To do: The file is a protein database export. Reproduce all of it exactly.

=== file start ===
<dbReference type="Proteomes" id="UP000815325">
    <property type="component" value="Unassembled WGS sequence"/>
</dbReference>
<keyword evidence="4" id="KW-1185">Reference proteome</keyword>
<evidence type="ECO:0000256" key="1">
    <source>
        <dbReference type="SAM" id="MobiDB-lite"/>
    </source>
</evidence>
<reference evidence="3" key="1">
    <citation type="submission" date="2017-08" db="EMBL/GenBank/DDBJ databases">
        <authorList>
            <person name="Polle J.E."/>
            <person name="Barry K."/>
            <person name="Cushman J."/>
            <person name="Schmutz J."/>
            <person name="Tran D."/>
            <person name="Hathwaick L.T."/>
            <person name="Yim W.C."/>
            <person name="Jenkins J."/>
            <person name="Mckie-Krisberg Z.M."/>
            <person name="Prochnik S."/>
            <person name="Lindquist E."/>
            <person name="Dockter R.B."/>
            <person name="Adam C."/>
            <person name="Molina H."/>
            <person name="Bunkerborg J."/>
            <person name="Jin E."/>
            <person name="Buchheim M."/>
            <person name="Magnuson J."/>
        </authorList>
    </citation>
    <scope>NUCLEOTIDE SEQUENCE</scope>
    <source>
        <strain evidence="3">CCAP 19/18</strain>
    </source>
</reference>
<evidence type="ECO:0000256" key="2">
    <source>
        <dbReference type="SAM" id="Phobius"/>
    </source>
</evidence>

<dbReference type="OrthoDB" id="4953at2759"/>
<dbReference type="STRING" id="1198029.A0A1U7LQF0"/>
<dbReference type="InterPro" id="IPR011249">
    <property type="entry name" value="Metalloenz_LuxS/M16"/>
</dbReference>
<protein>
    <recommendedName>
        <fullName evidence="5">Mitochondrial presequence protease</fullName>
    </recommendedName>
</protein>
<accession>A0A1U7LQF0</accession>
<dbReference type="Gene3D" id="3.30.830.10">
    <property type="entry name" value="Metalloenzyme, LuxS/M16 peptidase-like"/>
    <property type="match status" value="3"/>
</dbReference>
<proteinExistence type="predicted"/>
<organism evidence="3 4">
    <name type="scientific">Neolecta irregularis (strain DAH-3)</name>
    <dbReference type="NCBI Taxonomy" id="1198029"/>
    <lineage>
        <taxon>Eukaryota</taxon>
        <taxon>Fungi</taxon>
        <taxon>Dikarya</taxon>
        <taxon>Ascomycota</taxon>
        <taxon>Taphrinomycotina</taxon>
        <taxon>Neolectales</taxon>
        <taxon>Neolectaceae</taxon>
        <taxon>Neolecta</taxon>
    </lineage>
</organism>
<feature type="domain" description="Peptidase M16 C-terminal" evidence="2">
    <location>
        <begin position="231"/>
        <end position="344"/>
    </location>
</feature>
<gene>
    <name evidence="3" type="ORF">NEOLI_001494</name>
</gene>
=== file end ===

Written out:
<dbReference type="Proteomes" id="UP000815325">
    <property type="component" value="Unassembled WGS sequence"/>
</dbReference>
<keyword evidence="4" id="KW-1185">Reference proteome</keyword>
<evidence type="ECO:0000256" key="1">
    <source>
        <dbReference type="SAM" id="MobiDB-lite"/>
    </source>
</evidence>
<reference evidence="3" key="1">
    <citation type="submission" date="2017-08" db="EMBL/GenBank/DDBJ databases">
        <authorList>
            <person name="Polle J.E."/>
            <person name="Barry K."/>
            <person name="Cushman J."/>
            <person name="Schmutz J."/>
            <person name="Tran D."/>
            <person name="Hathwaick L.T."/>
            <person name="Yim W.C."/>
            <person name="Jenkins J."/>
            <person name="Mckie-Krisberg Z.M."/>
            <person name="Prochnik S."/>
            <person name="Lindquist E."/>
            <person name="Dockter R.B."/>
            <person name="Adam C."/>
            <person name="Molina H."/>
            <person name="Bunkerborg J."/>
            <person name="Jin E."/>
            <person name="Buchheim M."/>
            <person name="Magnuson J."/>
        </authorList>
    </citation>
    <scope>NUCLEOTIDE SEQUENCE</scope>
    <source>
        <strain evidence="3">CCAP 19/18</strain>
    </source>
</reference>
<evidence type="ECO:0000256" key="2">
    <source>
        <dbReference type="SAM" id="Phobius"/>
    </source>
</evidence>

<dbReference type="OrthoDB" id="4953at2759"/>
<dbReference type="STRING" id="1198029.A0A1U7LQF0"/>
<dbReference type="InterPro" id="IPR011249">
    <property type="entry name" value="Metalloenz_LuxS/M16"/>
</dbReference>
<protein>
    <recommendedName>
        <fullName evidence="5">Mitochondrial presequence protease</fullName>
    </recommendedName>
</protein>
<accession>A0A1U7LQF0</accession>
<dbReference type="Gene3D" id="3.30.830.10">
    <property type="entry name" value="Metalloenzyme, LuxS/M16 peptidase-like"/>
    <property type="match status" value="3"/>
</dbReference>
<proteinExistence type="predicted"/>
<organism evidence="3 4">
    <name type="scientific">Neolecta irregularis (strain DAH-3)</name>
    <dbReference type="NCBI Taxonomy" id="1198029"/>
    <lineage>
        <taxon>Eukaryota</taxon>
        <taxon>Fungi</taxon>
        <taxon>Dikarya</taxon>
        <taxon>Ascomycota</taxon>
        <taxon>Taphrinomycotina</taxon>
        <taxon>Neolectales</taxon>
        <taxon>Neolectaceae</taxon>
        <taxon>Neolecta</taxon>
    </lineage>
</organism>
<feature type="domain" description="Peptidase M16 C-terminal" evidence="2">
    <location>
        <begin position="231"/>
        <end position="344"/>
    </location>
</feature>
<gene>
    <name evidence="3" type="ORF">NEOLI_001494</name>
</gene>